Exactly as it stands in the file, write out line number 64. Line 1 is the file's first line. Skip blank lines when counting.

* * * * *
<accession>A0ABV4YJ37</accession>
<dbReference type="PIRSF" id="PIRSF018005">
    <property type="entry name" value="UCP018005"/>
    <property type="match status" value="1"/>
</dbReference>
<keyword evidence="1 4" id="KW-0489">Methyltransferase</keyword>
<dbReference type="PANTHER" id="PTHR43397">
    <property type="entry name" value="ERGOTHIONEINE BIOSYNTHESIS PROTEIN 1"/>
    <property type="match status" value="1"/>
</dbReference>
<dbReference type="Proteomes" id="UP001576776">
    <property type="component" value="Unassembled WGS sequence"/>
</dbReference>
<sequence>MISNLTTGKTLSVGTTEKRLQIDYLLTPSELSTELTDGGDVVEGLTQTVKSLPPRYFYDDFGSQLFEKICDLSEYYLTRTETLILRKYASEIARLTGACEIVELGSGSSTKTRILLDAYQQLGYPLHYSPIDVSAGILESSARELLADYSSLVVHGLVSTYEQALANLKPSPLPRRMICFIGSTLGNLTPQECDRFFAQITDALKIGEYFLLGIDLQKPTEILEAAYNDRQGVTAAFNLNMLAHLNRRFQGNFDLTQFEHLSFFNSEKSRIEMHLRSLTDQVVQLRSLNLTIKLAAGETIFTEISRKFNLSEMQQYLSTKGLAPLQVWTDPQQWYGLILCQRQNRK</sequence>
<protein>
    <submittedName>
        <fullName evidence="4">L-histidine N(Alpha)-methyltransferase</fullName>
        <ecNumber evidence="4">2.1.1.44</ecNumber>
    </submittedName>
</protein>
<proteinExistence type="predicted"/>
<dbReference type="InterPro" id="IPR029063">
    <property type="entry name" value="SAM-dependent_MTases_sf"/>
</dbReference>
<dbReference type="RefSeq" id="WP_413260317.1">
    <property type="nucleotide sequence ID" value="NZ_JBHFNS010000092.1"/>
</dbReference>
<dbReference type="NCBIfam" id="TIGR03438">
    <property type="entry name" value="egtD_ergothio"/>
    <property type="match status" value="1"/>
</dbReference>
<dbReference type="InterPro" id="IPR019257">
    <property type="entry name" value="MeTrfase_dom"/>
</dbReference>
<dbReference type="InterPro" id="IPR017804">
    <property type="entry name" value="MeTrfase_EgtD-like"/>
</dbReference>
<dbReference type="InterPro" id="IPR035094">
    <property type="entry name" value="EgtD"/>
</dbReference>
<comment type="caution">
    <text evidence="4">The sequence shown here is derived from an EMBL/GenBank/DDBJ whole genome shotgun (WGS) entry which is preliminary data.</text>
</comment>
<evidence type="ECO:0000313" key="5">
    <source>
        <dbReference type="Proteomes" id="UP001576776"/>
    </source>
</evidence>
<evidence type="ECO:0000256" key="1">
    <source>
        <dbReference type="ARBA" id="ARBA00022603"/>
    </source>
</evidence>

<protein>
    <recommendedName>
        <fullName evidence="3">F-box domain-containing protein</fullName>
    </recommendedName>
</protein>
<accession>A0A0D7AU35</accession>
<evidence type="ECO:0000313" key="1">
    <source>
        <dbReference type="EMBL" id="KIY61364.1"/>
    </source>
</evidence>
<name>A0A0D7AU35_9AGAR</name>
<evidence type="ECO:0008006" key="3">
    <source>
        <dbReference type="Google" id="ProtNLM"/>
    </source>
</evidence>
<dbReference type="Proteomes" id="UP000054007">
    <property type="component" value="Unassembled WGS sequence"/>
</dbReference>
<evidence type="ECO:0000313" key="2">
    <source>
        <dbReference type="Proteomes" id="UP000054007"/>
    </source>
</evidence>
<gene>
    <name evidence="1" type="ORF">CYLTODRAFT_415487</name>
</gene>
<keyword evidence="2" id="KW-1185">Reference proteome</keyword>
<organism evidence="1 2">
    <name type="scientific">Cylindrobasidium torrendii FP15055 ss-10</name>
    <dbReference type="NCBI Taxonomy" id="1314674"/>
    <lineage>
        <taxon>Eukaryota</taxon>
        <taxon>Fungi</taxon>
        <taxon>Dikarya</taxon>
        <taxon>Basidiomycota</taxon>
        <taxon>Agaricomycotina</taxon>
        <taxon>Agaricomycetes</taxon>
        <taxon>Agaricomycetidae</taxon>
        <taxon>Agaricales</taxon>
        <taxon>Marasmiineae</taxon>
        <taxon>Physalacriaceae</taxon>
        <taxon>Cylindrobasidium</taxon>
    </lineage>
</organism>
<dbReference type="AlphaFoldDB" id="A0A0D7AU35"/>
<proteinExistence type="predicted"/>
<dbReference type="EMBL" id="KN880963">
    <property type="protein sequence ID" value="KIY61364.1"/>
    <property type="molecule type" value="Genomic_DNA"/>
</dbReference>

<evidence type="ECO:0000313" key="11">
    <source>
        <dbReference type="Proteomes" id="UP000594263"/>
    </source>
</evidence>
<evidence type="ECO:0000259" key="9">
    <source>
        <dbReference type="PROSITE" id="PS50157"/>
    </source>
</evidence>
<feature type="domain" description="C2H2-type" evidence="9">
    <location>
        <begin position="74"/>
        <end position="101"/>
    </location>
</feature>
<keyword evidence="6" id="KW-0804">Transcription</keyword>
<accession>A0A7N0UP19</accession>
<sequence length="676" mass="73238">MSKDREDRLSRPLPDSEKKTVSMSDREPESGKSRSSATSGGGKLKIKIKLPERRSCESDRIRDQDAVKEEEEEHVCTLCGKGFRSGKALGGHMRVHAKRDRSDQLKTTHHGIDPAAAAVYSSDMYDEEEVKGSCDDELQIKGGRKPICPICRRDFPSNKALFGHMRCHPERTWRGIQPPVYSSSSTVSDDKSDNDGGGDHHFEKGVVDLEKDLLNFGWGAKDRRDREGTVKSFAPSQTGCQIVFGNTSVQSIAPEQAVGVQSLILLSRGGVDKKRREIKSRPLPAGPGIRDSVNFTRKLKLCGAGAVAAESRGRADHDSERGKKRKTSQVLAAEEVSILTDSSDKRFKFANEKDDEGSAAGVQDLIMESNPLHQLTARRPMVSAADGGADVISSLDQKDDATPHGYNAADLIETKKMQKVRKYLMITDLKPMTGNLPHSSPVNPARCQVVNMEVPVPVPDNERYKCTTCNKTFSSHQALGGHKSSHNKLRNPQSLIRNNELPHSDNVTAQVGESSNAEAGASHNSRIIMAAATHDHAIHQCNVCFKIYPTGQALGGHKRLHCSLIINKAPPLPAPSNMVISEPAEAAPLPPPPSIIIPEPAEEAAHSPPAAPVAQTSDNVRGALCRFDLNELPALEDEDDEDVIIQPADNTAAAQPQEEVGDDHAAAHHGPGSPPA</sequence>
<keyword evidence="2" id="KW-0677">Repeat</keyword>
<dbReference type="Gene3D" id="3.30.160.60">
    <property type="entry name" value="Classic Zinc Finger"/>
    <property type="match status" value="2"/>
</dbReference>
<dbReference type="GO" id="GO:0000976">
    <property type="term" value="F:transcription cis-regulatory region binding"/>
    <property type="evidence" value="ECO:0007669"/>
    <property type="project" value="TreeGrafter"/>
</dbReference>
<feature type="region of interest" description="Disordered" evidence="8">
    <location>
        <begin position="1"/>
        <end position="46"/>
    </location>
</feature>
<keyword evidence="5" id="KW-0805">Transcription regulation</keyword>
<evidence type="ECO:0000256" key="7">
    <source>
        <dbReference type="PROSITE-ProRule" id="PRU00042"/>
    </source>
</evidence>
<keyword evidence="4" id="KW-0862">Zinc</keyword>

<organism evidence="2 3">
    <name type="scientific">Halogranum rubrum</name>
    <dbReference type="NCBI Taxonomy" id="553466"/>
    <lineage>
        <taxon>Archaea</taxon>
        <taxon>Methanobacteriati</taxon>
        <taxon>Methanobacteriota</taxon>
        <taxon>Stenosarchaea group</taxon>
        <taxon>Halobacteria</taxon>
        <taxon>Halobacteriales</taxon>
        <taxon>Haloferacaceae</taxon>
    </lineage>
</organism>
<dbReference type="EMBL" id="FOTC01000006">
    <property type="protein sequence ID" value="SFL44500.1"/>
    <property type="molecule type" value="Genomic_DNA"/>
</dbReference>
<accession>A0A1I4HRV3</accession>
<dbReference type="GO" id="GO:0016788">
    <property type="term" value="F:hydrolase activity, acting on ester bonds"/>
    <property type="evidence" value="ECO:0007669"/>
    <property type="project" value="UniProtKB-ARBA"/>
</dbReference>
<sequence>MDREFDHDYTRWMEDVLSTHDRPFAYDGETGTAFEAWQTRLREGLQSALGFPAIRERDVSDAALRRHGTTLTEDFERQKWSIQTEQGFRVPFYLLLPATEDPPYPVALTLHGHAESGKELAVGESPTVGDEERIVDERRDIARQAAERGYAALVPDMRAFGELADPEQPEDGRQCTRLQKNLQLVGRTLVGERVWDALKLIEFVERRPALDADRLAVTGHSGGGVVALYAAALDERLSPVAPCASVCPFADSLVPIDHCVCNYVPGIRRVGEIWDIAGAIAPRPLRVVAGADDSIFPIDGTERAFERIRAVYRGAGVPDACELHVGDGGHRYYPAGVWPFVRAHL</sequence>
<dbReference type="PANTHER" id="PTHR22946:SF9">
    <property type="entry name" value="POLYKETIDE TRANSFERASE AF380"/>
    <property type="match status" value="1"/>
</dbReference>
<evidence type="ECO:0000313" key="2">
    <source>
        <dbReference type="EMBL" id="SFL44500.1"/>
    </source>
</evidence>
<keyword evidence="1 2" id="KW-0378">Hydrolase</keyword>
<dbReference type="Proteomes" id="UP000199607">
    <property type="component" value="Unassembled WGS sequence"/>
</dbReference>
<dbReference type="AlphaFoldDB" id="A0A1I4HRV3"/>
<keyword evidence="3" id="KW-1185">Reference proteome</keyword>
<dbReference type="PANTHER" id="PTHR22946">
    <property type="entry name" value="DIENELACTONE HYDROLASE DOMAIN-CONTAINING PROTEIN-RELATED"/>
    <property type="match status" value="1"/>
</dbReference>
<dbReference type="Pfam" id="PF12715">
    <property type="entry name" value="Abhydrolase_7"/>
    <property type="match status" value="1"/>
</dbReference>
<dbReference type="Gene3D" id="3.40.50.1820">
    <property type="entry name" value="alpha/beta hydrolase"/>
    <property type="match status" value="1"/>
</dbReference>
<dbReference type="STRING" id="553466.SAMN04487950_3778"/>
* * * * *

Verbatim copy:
</evidence>